Today in 1904, the US Patent Office issued a patent to Harold D. Weed for "Grip-Tread Pneumatic Tires." It was the world's first non-skid tire chain, that allowed people to drive safely on roads impaired by mud and ice.
Weed lived in Canastota, New York and worked for a machine shop named the Marvin and Casler Company. He noticed that some locals would cope with muddy roads by wrapping rope around their tires. The rope did not last very long, and Weed had the idea of making a device to "provide a flexible and collapsible grip or tread composed entirely of chains lined together and applied to the sides and periphery of the tire and held in place solely by the inflation of the tire, and which is reversible." That run-on sentence would make him a great deal of money.
He put the idea into practice, making a tire chain that could be put on the tire while it was half-inflated. It proved very effective at driving on muddy roads, and was soon found to be equally useful for roads covered in snow or ice.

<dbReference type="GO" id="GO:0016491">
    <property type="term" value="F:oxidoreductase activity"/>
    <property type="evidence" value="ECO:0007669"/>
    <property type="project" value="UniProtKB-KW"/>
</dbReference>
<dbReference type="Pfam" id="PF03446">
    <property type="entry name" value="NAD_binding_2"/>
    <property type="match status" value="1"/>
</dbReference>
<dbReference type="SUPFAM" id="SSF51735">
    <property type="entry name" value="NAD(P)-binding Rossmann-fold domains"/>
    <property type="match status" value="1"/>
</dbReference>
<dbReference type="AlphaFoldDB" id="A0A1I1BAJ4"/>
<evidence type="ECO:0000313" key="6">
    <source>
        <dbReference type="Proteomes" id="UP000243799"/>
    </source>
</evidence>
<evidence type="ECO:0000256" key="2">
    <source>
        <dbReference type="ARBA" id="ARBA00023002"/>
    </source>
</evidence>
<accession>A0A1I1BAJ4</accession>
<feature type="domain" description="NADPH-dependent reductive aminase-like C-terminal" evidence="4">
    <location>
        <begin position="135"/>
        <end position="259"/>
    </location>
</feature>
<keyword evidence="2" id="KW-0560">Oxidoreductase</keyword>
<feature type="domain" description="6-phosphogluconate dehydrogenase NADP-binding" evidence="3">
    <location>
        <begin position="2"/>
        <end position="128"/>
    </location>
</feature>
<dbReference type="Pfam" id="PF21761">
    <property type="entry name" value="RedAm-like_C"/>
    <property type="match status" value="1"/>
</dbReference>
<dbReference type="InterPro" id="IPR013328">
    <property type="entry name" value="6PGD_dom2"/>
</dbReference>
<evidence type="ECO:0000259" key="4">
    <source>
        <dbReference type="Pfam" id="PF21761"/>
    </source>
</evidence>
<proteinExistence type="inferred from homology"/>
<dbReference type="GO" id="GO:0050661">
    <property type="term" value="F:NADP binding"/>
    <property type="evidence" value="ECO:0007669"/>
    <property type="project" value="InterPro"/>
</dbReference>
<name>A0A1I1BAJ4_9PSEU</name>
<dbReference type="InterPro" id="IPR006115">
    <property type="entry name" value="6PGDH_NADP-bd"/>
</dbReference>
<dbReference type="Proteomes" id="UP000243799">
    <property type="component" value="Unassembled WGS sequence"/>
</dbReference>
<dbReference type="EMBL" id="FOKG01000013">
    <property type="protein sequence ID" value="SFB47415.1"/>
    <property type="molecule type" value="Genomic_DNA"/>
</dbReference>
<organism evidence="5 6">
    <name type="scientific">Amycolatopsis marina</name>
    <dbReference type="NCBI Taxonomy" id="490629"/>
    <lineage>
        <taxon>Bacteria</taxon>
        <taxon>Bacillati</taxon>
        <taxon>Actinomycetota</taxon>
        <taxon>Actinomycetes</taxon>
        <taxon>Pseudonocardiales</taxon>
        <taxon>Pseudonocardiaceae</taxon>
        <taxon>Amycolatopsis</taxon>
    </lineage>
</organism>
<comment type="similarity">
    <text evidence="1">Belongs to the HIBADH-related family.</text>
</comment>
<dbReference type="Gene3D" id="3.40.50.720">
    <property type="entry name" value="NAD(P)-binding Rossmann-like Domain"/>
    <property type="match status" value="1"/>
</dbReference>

He founded the Weed Chain Tire Grip Company, and promoted the invention by challenging Harry Houdini to be locked into two tires locked with multiple tire chains. Turns out, it was a good advertisement. Houdini was choked almost to death by one of the chains, which wrapped around his throat. The chain had to be moved lower by an assistant.
In addition to the tire chain, Weed, a WWI veteran, also invented bomb-release mechanisms and devices used to synchronize aircraft-mounted machine guns. Weed eventually sold his multiple patents to the American Chain and Cable Company. He passed away in 1961.